Computational tool for automated study of cell division dynamics in 3D cellular spheroids

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Poster Session 2
Stylianos Didaskalou (2), Lito Karkaletsou (2), Christos Efstathiou (2, 1), Avgi Tsolou (2), Andreas Girod (1), Maria Koffa (2)
1. Department of Life Sciences and Medicine, University of Luxembourg, Esch-sur-Alzette, Luxembourg
2. Department of Molecular Biology and Genetics, Democritus University of Thrace, Alexandroupolis, Greece

mitosis, spheroids

Abstract text

Recent studies focus on three-dimensional cell cultures that  more accurately mimic the environment of a  tumor in vivo, compared to two-dimensional (monolayer) cell cultures. Light Sheet Fluorescence Microscopy (LSFM) is the gold standard for  three-dimensional imaging of multicellular spheroids, providing both high spatial and temporal resolution, while maintaining low  phototoxicity and photobleaching  levels.   Although LSFM microscopes are widely utilized  for  live imaging of such  thick samples with subcellular resolution, the enormous amount of data generated makes manual analysis of 4D data (3D+t) challenging. To this end , we aimed to develop a pipeline in order  to automatically analyze the temporal dynamics of cells divisions inside 3D multicellular spheroids.  

In a multicellular spheroid, cells proliferate in close proximity, thus better mimicking  cell-cell interactions, such as physical communication and signaling pathways. Moreover, the 3D geometry of spheroids restricts the flow of growth nutrients and oxygen towards the inner layers, forming proliferation gradients commonly found in tumors1. Recent studies demonstrate  that nuclei inside cleared cellular spheroids are  elongated, with the longest axis  preferentially parallel to the spheroid’s surface2. Moreover , live imaging of spheroids shows a preference in the  orientation of the mitotic spindle, with its division axis almost parallel to the surface. However, the aforementioned analysis requires manual nuclei segmentation. For this reason, our study aims to automate nuclei segmentation, cell cycle phase classification and cell tracking, in order to study cell division dynamics in the interior of  3D multicellular spheroids.

In our preliminary experiments, HeLa Kyoto cells stably expressing mCherry-H2B were grown as multicellular spheroids with an approximate diameter of  150μm. Spheroids were embedded in low melting- agarose and imaged with a light sheet fluorescence microscope (LaVision Biotech, Bielefeld / Germany). In order to segment individual nuclei of different sizes, a scale-space Laplacian of the Gaussian blob detector  was  used to identify seed points, followed by an immersed watershed segmentation to separate adjacent cells in the initial segmented binary image3,4.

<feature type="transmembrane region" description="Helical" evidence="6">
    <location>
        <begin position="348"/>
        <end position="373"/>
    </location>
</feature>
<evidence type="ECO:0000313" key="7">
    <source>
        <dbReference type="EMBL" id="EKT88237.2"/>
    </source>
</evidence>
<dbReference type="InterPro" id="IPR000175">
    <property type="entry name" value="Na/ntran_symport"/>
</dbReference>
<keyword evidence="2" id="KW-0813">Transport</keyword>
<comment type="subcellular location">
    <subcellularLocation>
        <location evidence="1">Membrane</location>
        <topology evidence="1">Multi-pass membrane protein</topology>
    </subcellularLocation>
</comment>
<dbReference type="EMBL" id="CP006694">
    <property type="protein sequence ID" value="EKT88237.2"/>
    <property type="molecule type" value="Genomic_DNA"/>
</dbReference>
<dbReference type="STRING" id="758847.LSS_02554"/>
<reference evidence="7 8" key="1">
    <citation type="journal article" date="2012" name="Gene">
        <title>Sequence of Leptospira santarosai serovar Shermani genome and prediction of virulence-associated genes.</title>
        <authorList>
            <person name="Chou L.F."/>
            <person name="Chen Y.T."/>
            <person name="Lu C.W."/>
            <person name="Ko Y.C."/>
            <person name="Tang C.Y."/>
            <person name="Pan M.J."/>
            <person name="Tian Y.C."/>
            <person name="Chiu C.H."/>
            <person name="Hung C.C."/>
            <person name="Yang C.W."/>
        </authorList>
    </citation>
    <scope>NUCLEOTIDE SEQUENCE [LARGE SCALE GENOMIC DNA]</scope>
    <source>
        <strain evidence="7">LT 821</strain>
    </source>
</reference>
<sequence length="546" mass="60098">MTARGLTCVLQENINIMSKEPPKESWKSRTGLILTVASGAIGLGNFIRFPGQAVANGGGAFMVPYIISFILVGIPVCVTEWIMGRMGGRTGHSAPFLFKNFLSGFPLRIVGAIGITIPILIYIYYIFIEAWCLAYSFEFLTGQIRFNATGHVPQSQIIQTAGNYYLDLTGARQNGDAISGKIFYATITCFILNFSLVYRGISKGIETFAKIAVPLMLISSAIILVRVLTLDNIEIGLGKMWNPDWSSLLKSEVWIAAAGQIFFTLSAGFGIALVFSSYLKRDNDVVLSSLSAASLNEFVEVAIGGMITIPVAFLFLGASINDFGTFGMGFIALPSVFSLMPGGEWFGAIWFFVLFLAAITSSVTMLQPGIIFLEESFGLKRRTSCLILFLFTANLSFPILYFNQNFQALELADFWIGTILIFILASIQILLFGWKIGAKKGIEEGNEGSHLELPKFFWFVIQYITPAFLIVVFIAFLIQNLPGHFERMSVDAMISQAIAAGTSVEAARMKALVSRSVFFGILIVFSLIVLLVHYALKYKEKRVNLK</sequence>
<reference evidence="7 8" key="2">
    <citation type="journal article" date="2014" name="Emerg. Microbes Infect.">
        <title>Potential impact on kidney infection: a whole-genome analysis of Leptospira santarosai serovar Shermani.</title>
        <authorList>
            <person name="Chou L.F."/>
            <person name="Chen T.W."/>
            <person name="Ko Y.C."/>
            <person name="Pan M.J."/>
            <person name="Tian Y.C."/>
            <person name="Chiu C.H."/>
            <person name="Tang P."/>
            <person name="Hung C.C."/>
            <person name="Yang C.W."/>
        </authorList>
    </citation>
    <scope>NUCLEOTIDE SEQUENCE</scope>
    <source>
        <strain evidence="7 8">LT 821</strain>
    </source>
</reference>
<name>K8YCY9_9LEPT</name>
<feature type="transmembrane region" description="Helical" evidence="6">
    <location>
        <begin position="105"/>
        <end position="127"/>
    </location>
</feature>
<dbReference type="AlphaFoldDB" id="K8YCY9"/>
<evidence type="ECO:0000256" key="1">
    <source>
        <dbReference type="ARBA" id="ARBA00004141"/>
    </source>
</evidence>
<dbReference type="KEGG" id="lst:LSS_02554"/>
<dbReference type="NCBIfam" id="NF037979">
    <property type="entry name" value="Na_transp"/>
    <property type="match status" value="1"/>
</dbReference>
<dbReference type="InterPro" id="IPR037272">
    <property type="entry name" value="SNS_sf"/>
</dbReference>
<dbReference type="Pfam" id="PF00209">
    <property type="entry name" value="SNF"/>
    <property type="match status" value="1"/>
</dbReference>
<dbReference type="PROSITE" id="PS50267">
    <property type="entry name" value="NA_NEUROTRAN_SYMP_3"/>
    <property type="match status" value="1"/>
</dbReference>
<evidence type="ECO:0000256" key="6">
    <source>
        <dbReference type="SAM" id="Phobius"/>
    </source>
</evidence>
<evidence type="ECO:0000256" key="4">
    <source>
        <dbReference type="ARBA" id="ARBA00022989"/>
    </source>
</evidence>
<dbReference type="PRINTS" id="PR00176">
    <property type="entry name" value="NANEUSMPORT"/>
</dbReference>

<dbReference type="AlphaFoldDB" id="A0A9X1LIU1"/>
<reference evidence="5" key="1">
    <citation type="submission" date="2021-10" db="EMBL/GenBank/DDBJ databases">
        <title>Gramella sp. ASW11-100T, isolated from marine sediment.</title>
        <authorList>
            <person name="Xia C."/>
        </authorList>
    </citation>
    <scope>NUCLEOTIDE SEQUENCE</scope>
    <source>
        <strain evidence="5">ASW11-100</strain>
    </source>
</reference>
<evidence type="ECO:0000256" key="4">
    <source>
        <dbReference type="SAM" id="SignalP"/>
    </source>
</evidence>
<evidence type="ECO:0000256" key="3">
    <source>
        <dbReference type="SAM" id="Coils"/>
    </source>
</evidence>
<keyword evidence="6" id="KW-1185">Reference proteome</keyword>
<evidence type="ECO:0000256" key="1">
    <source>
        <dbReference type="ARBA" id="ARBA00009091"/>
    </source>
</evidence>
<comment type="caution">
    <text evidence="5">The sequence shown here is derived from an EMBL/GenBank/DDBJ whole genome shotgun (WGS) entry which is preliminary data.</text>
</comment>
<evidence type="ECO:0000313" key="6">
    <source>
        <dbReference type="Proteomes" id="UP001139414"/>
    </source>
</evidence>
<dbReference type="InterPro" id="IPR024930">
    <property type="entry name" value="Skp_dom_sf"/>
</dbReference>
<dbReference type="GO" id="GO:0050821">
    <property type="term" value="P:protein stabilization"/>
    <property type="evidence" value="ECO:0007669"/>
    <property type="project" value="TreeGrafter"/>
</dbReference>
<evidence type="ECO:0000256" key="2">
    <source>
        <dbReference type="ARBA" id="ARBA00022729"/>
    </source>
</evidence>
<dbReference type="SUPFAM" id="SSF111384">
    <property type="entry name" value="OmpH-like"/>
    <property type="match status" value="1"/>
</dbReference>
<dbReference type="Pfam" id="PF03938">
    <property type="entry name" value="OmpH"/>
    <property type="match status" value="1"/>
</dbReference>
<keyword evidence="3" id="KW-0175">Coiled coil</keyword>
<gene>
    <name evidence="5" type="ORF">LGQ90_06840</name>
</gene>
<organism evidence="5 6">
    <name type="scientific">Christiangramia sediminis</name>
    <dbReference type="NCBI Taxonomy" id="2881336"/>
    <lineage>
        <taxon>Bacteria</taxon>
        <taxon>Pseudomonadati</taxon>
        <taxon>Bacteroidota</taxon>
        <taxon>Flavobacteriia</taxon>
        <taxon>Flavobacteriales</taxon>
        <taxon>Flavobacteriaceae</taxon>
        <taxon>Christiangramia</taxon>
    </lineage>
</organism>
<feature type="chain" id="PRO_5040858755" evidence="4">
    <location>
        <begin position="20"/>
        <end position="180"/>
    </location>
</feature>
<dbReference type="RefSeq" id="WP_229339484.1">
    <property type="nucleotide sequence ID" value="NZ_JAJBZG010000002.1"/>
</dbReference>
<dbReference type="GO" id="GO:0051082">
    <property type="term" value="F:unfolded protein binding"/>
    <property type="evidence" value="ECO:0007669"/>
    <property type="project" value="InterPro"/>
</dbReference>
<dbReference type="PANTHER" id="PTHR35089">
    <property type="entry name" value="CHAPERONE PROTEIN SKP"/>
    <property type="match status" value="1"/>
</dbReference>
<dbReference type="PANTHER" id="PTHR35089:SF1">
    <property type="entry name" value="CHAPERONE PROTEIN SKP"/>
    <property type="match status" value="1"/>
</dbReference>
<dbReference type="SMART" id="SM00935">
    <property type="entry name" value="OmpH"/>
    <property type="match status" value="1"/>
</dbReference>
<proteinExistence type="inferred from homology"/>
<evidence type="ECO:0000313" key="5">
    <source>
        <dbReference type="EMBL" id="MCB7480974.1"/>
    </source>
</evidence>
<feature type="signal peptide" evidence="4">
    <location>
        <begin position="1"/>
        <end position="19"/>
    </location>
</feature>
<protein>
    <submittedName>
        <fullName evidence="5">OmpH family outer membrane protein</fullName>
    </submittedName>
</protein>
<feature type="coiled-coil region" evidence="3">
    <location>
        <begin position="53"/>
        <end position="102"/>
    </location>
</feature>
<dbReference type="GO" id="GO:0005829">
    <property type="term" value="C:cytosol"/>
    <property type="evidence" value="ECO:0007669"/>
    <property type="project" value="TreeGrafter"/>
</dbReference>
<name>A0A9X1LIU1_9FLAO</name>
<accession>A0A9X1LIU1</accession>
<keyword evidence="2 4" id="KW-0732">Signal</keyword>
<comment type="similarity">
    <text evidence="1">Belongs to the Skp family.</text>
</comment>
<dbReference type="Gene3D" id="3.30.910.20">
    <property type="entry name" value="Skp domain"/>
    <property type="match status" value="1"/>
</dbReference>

Analysis, of n=1090 nuclei derived from N =6 spheroids, showed that nuclei are elongated with an aspect ratio of (mean ± S.D) between long and short axis (Figure 1A). Additionally, using morphological operations and alpha shape to approximate spheroid surface, we were able to analyze the orientation of nuclei long axis  compared to the spheroid surface. The analysis showed nuclei elongation preferentially in parallel to the surface (Figure 1B). 

To further classify cells according to their cell cycle phase, a convolution neural network is used. As training a neural network requires user-annotated data, an application to simplify the process has already been developed . With this application, the user has the ability to  label the already segmented nuclei according to the cell cycle phase. Finally, cells can be tracked in time, providing the opportunity to extract useful temporal information.

Advances in both fluorescence microscopy and three-dimensional cell culture methods enable us to fill  the gap between 2D cell cultures and real tissues. However, the tremendous amount of generated data imposes the need for development of  computational pipelines and tools for the automatic and robust analysis of high dimensionality images. This will help us study the spatiotemporal dynamics of cell division, in 3D tumor models with greater accuracy and precision.

Figure 1. A) Aspect ratio between long and middle axis (L1/L2) and long and short axis (L1/L3) of automatic segmented nuclei. B) Angle between long axis of nuclei and the normal to the surface. The normal to the surface is being computed to the surface closest point from each nucleus centroid. 


1.           Pampaloni, F., Ansari, N. & Stelzer, E. H. K. High-resolution deep imaging of live cellular spheroids with light-sheet-based fluorescence microscopy. Cell Tissue Res. 352, 161–177 (2013).

2.           Desmaison, A. et al. Impact of physical confinement on nuclei geometry and cell division dynamics in 3D spheroids. Sci. Rep. 8, 1–8 (2018).

3.           Stegmaier, J. et al. Fast segmentation of stained nuclei in terabyte-scale, time resolved 3D microscopy image stacks. PLoS One 9, 1–11 (2014).

4.            Schmitz, A., Fischer, S. C., Mattheyer, C., Pampaloni, F. & Stelzer, E. H. K. Multiscale image  analysis reveals structural heterogeneity of the cell microenvironment in homotypic spheroids. Sci. Rep. 7, 43693 (2017).